As a caregiver, you probably hear “Take care of yourself” more often than not. It can seem an impossible task. Caring for an aging loved one is an all-encompassing task on top of your other responsibilities at work and at home but you should know the importance of self-care for caregivers. If your loved one has recently been discharged from the hospital, caregiving has probably become more intense, and your exhaustion has probably deepened. Self-care is essential if you are to survive. There is a way to self-care for caregivers in the midst of all your responsibilities and here are some realistic ways to make that happen.
1. Nap when your loved one naps.
Lock the doors and place a cot, oversized chair, or bed next to them. Take a cat nap when they do. Yes, there are many other things you could be doing while they sleep. However, this is an opportunity to squeeze in time to self-care for caregivers, and you need to make it a priority.
2. Snack when you loved one snack.
You may be too tired to eat three big meals a day, and that can lead to snacking on High-fat, high-sugar foods. You can change that. When you make snacks for your loved one, make them as healthy as possible, and make enough for yourself. Try whole-grain crackers with slices of cheese and apples. Serve small cups of soup and half a sandwich. Create a colorful plate of sliced oranges and grapes. Prepare a morning snack and an afternoon snack. Pour water in the good wine glasses and add a slice of lemon. If you have to prepare snacks anyway, why not make them appetizing for you and your loved one?
3. Relax for 10 minutes.
Set the timer and sit down. You can fold the laundry or sort through the mail while you sit down with your feet up. Turn on your loved one’s favorite TV show, make a cup of your favorite tea, coffee, or hot chocolate and watch it with them. If they don’t have a favorite show, then find one that you like and watch it together. Do some deep breathing exercises and do not get up until the timer goes off!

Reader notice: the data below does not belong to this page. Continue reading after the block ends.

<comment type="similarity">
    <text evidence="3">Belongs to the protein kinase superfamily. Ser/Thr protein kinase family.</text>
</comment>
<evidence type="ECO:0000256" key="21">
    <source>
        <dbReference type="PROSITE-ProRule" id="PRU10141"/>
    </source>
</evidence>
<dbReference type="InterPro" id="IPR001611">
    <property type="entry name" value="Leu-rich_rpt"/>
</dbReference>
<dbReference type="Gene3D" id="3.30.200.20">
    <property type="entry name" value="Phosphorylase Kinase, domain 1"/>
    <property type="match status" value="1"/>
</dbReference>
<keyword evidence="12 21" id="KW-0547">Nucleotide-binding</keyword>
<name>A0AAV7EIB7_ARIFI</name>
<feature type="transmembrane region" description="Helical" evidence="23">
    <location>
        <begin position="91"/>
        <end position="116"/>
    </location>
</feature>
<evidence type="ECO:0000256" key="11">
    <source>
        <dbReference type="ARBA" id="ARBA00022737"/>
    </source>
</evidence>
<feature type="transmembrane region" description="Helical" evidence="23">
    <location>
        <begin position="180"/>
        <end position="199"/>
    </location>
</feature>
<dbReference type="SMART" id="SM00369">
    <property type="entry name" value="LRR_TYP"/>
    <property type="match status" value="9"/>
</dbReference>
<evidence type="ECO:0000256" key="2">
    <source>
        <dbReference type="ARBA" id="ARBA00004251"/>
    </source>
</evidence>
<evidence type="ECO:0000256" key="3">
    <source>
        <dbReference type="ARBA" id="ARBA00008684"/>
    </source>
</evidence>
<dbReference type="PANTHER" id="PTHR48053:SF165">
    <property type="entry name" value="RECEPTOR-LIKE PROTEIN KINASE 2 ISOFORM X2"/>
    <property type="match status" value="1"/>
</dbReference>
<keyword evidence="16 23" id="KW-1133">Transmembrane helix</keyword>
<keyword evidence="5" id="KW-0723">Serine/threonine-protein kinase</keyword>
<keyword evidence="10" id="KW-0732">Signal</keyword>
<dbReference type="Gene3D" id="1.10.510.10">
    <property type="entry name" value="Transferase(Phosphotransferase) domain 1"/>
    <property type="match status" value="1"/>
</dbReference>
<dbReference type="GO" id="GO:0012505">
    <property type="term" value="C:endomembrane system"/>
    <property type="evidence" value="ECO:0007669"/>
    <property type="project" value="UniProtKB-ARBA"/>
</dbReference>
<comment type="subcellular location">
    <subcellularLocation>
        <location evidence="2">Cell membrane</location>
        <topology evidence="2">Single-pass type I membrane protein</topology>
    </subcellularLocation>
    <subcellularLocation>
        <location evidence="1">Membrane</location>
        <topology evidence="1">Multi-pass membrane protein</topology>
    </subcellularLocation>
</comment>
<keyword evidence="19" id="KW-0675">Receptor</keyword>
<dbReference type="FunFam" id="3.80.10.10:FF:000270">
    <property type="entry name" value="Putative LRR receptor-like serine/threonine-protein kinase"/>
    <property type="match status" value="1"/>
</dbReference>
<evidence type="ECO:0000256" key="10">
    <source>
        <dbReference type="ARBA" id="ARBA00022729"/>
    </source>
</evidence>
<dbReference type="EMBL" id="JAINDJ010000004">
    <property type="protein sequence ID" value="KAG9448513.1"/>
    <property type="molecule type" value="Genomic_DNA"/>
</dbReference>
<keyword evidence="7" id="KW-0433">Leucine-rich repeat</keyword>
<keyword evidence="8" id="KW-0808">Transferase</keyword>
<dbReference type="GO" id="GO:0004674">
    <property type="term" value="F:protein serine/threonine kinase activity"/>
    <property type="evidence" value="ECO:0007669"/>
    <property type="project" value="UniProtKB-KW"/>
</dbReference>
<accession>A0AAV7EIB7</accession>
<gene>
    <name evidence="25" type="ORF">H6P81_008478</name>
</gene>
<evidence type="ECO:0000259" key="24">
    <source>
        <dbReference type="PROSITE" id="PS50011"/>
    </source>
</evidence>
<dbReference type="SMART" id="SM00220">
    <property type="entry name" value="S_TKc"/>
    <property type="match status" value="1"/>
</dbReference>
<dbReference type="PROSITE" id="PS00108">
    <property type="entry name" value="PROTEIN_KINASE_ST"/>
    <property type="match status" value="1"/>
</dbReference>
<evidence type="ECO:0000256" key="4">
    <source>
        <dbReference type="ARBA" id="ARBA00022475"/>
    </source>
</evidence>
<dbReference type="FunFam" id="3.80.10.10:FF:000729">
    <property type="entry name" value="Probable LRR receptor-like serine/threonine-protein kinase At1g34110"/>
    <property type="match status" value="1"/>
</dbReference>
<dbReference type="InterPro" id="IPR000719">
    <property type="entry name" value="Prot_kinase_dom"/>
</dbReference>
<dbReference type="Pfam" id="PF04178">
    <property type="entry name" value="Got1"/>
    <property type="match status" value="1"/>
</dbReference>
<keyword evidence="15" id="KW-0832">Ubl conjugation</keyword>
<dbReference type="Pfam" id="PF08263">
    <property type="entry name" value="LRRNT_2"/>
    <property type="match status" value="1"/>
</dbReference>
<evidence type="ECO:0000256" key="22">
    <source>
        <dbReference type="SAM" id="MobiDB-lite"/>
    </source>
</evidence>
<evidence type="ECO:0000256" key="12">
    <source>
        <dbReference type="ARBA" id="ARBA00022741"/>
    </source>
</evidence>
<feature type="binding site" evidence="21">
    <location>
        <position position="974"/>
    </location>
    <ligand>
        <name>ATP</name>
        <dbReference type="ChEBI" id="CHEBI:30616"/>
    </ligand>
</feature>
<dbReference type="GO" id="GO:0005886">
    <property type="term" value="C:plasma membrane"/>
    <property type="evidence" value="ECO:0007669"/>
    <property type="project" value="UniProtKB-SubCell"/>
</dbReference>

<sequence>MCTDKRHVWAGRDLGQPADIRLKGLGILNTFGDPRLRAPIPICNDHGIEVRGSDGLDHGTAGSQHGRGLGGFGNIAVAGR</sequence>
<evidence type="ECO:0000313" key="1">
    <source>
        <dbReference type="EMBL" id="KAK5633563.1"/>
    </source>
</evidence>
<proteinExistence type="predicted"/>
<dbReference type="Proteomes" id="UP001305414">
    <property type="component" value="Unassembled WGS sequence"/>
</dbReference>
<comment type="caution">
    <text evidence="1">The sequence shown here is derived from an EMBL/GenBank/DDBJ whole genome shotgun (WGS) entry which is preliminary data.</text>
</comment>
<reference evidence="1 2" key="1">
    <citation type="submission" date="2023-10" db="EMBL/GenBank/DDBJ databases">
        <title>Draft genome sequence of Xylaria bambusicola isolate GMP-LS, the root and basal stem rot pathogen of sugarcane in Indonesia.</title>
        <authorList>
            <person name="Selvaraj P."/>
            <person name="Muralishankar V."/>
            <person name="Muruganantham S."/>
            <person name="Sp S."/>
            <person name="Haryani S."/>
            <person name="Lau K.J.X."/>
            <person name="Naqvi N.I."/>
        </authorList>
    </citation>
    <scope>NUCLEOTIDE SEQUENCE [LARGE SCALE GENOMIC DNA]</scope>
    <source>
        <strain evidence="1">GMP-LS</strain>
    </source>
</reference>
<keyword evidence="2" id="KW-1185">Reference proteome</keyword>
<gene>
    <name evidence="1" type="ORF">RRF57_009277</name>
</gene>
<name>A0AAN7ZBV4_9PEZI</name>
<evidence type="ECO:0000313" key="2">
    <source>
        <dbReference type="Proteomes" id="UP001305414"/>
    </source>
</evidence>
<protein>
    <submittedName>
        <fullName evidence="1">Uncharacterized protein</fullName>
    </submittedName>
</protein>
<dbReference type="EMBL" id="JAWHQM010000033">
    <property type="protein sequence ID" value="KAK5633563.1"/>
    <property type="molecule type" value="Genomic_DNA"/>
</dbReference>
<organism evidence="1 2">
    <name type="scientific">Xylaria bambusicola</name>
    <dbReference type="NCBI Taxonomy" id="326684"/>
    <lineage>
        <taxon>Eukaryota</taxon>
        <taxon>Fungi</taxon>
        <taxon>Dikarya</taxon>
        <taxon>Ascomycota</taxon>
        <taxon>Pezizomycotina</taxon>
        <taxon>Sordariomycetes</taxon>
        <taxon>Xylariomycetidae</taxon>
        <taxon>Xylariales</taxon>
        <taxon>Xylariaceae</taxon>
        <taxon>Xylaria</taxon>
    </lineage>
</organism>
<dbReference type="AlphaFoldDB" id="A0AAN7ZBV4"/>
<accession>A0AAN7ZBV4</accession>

4. Breathe in the fresh air.
It doesn’t matter what climate you live in; you need fresh air. Whether it is a hot, dry southern climate or a cold northern one, you need to breathe in the outdoor air at least once a day. It’s good for the lungs and the mind. If your loved one can’t go outside, stand in front of an open window. Bundle them up if the weather demands it and then let the fresh air in. Do deep breathing exercises and teach your loved one to do them with you. In a matter of minutes, you will feel refreshed.
Caregivers give their all to their loved ones – all day, every day. Caring for yourself can seem impossible unless you begin to look at it differently. Most caregivers aren’t going to ask relatives to step in so they can take a day off and even fewer are going to take the time to go to a spa. However, if you think of the small moments in the day in which you can care for yourself along with your loved one, it will seem easier to accomplish. Read more about how to take care of yourself in our blog post, “How Caregivers Can Avoid Depression.”